The Dollar

The protracted weakness in the US dollar since markets settled down from President Trump’s surprise election win has been one of the biggest macro stories of 2017. And the consensus is there is yet more downside in store for the greenback.

The protracted weakness in the US dollar since markets settled down from President Trump’s surprise election win has been one of the biggest macro stories of 2017. And the consensus is there is yet more downside in store for the greenback.

After climbing sharply in 2014, as the US took its foot off the pedal of the quantitative easing program, the dollar remained at elevated levels until the start of 2017. At this point the the DXY – which is the index of the dollar against a basket of major currencies – registered a 14 year high with financial markets basking in the afterglow of euphoria from Trump’s victory.

Election promises of waves of infrastructure spending and tax cuts helped the dollar soar higher, as the outlook turned to reflation and growth. But as one legislative failure followed another, investors began to realize that the higher growth – and with that higher interest rates, would not be such a straightforward matter.

What we’ve seen since the start of 2017 is a 11% decline in the DXY and there’s never been a time when the dollar has dropped so much without entering a bear market. But it’s not just a story about the US. The biggest component of the DXY index (approximately 60%), is the euro. And with growth resurgent at the core of the European Union, particularly Germany, the outlook for relative interest rate differentials and growth has seen Europe outperform the US with more investors moving into EU assets.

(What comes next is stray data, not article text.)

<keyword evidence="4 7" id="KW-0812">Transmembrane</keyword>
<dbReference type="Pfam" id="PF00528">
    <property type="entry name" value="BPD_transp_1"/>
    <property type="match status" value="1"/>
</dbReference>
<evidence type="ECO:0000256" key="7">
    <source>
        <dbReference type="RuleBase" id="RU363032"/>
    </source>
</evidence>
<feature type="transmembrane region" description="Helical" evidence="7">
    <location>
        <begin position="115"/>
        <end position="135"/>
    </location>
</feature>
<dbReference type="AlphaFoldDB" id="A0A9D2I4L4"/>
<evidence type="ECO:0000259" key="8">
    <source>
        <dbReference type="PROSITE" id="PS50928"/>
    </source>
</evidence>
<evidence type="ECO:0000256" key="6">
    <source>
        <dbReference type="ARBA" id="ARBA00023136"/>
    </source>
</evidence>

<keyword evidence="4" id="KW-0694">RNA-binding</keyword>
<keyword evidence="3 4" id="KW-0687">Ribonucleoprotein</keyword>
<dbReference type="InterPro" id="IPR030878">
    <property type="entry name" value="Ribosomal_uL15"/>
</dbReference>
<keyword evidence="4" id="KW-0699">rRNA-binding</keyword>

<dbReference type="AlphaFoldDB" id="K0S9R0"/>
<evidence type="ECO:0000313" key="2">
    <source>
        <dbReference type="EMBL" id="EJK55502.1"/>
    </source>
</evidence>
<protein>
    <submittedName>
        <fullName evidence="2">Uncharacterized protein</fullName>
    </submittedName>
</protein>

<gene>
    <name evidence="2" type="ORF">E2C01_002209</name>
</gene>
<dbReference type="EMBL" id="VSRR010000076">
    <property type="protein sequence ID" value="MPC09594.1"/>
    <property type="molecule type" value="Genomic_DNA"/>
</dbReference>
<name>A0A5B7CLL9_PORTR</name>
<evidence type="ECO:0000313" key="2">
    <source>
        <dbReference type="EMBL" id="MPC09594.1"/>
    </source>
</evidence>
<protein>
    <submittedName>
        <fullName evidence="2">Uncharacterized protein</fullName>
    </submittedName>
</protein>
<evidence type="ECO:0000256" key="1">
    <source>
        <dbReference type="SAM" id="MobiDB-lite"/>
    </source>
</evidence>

One of the key planks of the strong dollar thesis that had previously dominated market attention has been the outsized level of dollar denominated debt owed by nations around the world (this has now passed $10 trillion). The relative cheapness of borrowing in dollars over the last few years has seen sovereigns load up on US dollar debt, particularly emerging markets and countries in Europe and Japan. This debt hasn’t gone away and the theme that there aren’t enough dollars to go around will likely return to the fore, particularly if US interest rates rise.

For now, consensus is firmly in the camp of a weaker dollar and stronger euro. Interestingly, in  his Real Vision interview, renowned trader Alex Gurevich of HonTe Investments made the case that if you think the dollar is going to be weaker going forward then the better trade is in the bond market.

The flip side of the weaker dollar is the benefit to US companies that can increase exports and compete better overseas without taking a hit to corporate profits. We’ve already seen some of that spillover into gains in the equity market. Traditionally a weaker dollar tends to support the commodities market and that’s also global growth positive. Furthermore, under normal circumstances, the absence of a strong dollar is beneficial to emerging market economies in terms of growth. But with the kind of market activity that has been seen recent years, perhaps history is not the best guide to future outcomes.